John Mellencamp channels the darkness of coal mining life in his reverent cover of Merle Travis’ 1946 song “Dark as a Dungeon,” recorded in support of National Geographic’s acclaimed documentary about the mining industry, From the Ashes.
Throughout the folk tune – which Johnny Cash popularized on his iconic 1968 live album, At Folsom Prison – Mellencamp strums an acoustic guitar and croons in a deep, gravelly baritone. “It’s dark as a dungeon and damp as the dew/ Where danger is double and pleasures are few,” he warns, backed by an accordion and occasional tambourine tap. “Where the rain never falls and the sun never shines/ And it’s dark as a dungeon way down in the mines.”
The accompanying video anchors the message with shots of foggy mountains, rolling trains and men shoveling coal. The clip ends with a plea for donations “to help coal communities as America transitions to cleaner energy” via Crowdrise.
From the Ashes, an official selection at the 2017 Tribeca Film Festival, explores the legacy and future of the U.S. coal industry. The film premiered June 25th on National Geographic, and it’s available to stream for free until July 3rd via YouTube, Facebook, Hulu, Amazon, Google Play, Video on Demand and the National Geographic website and TV apps.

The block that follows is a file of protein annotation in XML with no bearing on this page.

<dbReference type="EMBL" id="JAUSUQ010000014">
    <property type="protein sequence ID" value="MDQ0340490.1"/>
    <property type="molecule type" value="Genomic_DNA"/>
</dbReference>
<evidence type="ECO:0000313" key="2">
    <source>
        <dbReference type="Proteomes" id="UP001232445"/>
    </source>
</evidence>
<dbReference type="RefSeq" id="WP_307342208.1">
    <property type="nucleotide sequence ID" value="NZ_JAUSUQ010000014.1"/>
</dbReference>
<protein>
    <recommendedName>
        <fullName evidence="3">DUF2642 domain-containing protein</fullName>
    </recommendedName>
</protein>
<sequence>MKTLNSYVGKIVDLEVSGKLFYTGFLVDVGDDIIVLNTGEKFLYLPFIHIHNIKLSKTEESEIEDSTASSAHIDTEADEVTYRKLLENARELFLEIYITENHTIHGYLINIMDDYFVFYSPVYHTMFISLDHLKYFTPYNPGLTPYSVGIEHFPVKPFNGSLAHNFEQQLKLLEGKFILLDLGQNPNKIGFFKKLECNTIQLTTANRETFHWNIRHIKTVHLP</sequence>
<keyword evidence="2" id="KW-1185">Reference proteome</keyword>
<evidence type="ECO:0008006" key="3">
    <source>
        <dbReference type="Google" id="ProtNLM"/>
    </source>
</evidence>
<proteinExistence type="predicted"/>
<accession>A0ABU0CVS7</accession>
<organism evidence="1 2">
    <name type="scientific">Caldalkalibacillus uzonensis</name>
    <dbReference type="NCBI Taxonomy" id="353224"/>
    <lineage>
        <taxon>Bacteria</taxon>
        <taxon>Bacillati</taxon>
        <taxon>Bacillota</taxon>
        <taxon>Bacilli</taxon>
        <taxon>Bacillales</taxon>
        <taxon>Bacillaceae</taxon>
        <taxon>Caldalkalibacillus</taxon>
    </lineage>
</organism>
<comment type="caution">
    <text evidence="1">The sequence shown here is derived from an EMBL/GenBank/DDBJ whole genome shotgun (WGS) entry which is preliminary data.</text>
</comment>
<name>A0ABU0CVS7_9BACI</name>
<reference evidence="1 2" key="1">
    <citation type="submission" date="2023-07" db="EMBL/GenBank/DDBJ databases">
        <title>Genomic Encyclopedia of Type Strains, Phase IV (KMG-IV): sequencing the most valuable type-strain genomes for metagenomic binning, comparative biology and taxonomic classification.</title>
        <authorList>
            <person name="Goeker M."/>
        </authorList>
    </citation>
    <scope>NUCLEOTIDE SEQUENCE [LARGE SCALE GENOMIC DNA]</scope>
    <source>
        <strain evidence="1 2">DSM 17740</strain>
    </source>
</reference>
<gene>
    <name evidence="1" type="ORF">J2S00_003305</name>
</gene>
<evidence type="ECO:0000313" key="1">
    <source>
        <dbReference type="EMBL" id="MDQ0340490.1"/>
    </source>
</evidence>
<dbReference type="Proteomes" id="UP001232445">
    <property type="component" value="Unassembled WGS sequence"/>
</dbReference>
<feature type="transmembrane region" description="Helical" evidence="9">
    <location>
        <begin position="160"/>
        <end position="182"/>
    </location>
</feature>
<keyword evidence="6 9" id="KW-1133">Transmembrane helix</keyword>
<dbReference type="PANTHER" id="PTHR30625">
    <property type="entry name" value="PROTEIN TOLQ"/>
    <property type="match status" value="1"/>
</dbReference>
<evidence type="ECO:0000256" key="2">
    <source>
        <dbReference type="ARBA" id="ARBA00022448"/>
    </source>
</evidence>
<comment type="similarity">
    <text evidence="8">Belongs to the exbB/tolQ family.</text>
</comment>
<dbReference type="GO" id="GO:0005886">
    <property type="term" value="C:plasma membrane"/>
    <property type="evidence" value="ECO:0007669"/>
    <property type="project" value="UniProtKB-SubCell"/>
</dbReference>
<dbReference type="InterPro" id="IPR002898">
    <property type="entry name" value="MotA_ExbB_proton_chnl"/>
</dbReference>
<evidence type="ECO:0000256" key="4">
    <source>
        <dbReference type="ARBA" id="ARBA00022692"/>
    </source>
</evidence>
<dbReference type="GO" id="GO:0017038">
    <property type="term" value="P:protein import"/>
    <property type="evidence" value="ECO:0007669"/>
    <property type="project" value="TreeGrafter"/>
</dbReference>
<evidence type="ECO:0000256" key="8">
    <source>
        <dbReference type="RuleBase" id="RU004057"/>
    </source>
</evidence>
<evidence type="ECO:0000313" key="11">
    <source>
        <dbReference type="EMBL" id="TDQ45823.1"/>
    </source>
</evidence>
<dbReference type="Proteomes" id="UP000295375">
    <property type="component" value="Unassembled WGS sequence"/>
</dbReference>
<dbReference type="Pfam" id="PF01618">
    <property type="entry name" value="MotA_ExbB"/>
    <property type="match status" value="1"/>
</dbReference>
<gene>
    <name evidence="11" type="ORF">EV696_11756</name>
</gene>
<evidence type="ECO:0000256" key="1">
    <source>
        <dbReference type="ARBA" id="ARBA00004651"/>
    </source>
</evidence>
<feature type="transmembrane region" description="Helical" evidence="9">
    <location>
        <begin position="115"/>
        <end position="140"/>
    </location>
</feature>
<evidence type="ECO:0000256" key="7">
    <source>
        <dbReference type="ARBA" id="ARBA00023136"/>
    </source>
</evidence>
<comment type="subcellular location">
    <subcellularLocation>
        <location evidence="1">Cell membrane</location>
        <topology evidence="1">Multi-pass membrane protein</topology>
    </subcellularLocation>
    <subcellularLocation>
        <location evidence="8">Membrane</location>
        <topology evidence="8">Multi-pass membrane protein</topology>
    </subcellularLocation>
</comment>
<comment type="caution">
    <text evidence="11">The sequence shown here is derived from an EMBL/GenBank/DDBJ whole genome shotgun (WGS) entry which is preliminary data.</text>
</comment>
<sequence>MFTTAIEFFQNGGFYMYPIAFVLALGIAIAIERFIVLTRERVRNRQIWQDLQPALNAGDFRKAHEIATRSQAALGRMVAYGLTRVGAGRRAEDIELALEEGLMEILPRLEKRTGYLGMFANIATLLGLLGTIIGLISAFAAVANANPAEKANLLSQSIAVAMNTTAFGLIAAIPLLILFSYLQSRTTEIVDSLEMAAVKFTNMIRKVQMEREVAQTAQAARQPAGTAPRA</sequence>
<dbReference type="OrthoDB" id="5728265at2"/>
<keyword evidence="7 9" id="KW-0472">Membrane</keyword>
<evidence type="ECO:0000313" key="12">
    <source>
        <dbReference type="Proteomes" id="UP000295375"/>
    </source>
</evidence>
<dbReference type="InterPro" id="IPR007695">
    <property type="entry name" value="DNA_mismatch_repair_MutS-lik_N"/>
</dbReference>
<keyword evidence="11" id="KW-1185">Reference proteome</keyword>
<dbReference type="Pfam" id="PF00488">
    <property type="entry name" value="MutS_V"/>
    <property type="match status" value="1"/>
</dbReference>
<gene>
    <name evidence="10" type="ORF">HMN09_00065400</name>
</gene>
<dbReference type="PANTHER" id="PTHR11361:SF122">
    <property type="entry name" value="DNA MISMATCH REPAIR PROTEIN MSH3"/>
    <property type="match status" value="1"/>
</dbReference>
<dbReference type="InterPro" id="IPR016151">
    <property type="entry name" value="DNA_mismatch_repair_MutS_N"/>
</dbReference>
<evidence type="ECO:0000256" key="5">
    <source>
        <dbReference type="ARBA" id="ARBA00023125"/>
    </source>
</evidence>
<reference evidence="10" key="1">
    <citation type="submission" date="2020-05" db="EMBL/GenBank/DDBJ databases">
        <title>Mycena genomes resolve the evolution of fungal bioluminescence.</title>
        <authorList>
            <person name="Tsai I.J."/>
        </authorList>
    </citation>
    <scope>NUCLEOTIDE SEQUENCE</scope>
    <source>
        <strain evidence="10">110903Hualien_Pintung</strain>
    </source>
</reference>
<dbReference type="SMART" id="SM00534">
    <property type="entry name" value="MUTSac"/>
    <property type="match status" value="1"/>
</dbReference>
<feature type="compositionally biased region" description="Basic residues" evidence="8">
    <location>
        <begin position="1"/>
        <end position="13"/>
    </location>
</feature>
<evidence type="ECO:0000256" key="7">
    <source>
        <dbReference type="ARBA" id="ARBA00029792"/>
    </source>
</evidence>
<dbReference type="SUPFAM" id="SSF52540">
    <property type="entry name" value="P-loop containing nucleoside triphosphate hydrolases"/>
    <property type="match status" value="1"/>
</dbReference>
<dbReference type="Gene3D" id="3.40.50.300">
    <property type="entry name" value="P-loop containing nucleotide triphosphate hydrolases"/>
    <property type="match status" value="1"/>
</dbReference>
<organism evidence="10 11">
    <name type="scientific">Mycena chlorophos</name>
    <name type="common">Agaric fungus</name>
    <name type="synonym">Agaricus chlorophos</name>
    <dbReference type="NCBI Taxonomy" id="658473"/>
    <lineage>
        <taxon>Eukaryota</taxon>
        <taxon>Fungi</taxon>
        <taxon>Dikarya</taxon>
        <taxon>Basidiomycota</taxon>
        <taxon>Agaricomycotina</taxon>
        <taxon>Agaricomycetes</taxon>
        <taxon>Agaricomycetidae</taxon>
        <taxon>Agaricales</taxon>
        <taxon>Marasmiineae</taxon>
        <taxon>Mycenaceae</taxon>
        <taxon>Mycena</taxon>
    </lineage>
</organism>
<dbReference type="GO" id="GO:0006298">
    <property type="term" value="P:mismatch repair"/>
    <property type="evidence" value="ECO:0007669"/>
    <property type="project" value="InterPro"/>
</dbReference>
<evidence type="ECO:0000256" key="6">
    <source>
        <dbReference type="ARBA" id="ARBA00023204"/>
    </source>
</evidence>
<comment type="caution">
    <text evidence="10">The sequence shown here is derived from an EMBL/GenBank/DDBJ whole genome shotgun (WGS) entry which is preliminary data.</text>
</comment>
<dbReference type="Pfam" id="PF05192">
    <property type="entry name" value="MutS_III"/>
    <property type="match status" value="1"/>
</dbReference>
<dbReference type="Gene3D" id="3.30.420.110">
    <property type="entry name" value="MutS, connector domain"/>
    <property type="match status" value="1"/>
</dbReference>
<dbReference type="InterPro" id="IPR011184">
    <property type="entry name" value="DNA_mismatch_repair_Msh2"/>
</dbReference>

Mellencamp released his 23rd studio album, Sad Clowns & Hillbillies, in April. The singer-songwriter is currently deep into a North American tour that continues through mid-September.
Andy Cohen must love his Party of Five as much as the rest of us!!
On Tuesday night’s Watch What Happens Live, the host gave viewers a mini reunion of the ’90s series as Neve Campbell and Scott Wolf both joined him on the show. To make things even more exciting though, he had the two spilling all sorts of tea!
Nestlé, the world’s biggest packaged-food company, may be cutting back on packaged food. All images and written content is property of the listed RSS FEED if you would like more on this story and images please click the listed feed. http://www.wsj.com/xml/rss/3_7014.xml
Led by Prof. Dick Broer, scientists from the Netherlands’ Eindhoven University of Technology and America’s Kent State University have created what they claim is “the world’s first machine to convert light directly into walking.” It actually undulates more than walks, and could ultimately be used for applications such as the transportation of small objects within inaccessible spaces.